There will likely be instances when it would seem reasonable for whatever interaction is needed to deal with a notification, or follow-up on a notification to be handled on the smartwatch itself, but it is unclear right now if Android Wear will be able to do that. We have seen turn-by-turn navigation handled on the watches, which is one of the main questions, so that's okay. And, we've seen developers like Pocket already create APIs to allow for more advanced interactions with notifications on Android Wear devices. So, the beginnings are there to allow for more advanced functionality, but obviously Google would like developers to stay away from that as much as possible, at least for now.
Will you be wishing for more?
At the end of the day, it seems as though the aim for Android Wear (at least in Google's view) is to essentially offload the notification tray from your phone to your wrist. There is a lot that can be done in a notification tray, and it will also be a nice benefit that a smartwatch could easily help to increase your phone's battery life by reducing the number of times you need to turn on the display. The biggest limiting factor with most of our mobile devices these days is battery life, so sharing the load is always a good thing, like offloading media consumption or gaming onto a tablet to help conserve smartphone life.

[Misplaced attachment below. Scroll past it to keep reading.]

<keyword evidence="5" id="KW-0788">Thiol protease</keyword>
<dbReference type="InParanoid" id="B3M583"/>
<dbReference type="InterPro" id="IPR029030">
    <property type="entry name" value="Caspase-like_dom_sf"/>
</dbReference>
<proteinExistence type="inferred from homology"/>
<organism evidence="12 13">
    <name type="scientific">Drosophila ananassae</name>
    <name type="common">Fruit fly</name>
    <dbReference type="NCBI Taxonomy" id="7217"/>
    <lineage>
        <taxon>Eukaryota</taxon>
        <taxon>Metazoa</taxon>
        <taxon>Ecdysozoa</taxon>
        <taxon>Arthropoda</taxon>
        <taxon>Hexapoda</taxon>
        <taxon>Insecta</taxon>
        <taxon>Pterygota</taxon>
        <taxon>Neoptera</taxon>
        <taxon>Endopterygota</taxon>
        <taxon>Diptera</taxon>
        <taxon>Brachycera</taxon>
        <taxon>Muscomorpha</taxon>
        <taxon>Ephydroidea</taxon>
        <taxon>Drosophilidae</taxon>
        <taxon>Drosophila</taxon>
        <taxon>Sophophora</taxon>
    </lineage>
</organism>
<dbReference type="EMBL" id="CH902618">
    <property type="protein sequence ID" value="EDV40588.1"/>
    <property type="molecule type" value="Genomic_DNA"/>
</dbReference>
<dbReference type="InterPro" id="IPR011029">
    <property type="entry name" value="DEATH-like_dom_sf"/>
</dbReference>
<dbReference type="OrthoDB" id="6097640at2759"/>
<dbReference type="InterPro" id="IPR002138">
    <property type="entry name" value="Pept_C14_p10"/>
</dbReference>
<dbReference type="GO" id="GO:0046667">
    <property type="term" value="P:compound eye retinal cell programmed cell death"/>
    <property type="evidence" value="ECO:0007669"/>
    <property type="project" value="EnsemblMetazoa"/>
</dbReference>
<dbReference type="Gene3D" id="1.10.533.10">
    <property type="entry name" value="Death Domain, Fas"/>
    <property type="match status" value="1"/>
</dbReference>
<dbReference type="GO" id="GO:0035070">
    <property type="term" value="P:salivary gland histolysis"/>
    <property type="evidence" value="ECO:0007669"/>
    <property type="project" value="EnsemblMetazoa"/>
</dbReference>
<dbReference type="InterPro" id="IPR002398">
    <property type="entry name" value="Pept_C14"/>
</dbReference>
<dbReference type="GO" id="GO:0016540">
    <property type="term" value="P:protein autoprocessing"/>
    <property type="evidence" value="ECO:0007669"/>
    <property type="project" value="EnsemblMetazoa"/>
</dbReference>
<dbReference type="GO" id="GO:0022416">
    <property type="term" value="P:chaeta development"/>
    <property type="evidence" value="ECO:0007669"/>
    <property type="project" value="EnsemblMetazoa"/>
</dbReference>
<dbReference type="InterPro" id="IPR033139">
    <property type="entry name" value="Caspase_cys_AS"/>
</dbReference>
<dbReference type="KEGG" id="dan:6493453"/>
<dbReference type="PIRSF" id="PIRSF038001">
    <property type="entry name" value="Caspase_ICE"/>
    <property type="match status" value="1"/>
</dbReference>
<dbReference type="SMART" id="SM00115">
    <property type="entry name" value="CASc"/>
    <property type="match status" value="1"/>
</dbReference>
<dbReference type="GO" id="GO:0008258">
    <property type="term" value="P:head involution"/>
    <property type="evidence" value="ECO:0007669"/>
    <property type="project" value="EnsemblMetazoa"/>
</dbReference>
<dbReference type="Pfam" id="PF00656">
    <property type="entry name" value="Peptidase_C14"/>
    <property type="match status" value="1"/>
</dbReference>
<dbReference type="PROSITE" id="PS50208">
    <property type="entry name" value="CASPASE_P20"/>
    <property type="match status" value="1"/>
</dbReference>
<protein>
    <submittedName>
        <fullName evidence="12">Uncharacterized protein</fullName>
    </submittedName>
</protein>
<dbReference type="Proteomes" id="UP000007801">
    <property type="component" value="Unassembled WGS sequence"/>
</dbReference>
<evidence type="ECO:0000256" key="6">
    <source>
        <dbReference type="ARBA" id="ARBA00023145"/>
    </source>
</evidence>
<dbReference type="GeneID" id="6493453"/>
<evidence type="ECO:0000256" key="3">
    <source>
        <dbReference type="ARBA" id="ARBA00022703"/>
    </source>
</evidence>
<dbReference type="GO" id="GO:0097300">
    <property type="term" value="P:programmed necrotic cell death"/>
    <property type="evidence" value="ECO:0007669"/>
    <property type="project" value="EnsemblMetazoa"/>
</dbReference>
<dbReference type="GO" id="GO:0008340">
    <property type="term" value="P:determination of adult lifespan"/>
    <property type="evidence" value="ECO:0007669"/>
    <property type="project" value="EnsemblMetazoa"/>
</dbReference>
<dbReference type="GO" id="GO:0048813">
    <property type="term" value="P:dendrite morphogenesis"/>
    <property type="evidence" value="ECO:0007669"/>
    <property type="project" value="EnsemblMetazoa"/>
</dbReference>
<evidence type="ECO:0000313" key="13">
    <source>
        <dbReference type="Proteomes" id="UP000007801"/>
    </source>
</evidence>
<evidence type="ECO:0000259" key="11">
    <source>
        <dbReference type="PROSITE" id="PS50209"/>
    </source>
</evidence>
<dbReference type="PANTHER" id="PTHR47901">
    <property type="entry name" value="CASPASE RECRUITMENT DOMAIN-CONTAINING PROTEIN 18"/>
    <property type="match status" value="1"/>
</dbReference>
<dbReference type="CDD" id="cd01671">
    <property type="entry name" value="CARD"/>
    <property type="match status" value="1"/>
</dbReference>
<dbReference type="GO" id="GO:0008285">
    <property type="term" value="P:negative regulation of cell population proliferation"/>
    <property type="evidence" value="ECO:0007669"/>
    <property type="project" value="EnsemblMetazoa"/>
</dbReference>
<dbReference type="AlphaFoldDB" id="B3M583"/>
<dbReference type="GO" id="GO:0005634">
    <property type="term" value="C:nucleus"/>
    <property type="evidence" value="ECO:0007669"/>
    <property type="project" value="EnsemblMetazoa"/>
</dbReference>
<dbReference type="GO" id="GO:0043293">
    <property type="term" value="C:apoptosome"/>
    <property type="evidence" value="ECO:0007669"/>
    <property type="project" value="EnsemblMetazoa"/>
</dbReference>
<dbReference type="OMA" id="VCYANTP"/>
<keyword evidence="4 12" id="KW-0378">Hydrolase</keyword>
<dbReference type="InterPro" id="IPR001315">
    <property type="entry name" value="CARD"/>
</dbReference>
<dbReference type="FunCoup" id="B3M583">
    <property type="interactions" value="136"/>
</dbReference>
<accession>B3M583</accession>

But, all of the real work will still be done by your smartphone, not your smartwatch, which immediately makes that watch less smart. Maybe the question shouldn't be concerned with when smartwatches will be able to be independent devices, but if we really need them to be. Just because a smartwatch isn't a standalone device shouldn't really make much difference if you've got a smartphone anyway, and increasingly it is the standard to have a smartphone. Smartphones have reached a 68% penetration rate in the U.S. and are over 50% in most of the developed world. Smartwatches are not going to be devices that are aimed at emerging markets, they are a luxury item right now.
And, part of that luxury is knowing that you have a smart ecosystem of devices, so the smartwatch doesn't need to do everything. It would be nice, but it is nowhere near necessary just yet. Of course, necessity has almost never had any bearing on desire, and we want the future to happen right now. We don't want to have to deal with growing pains of a new product market. Though, given how quickly the rest of the mobile market has evolved, we may not have to wait too long before our dream devices become reality.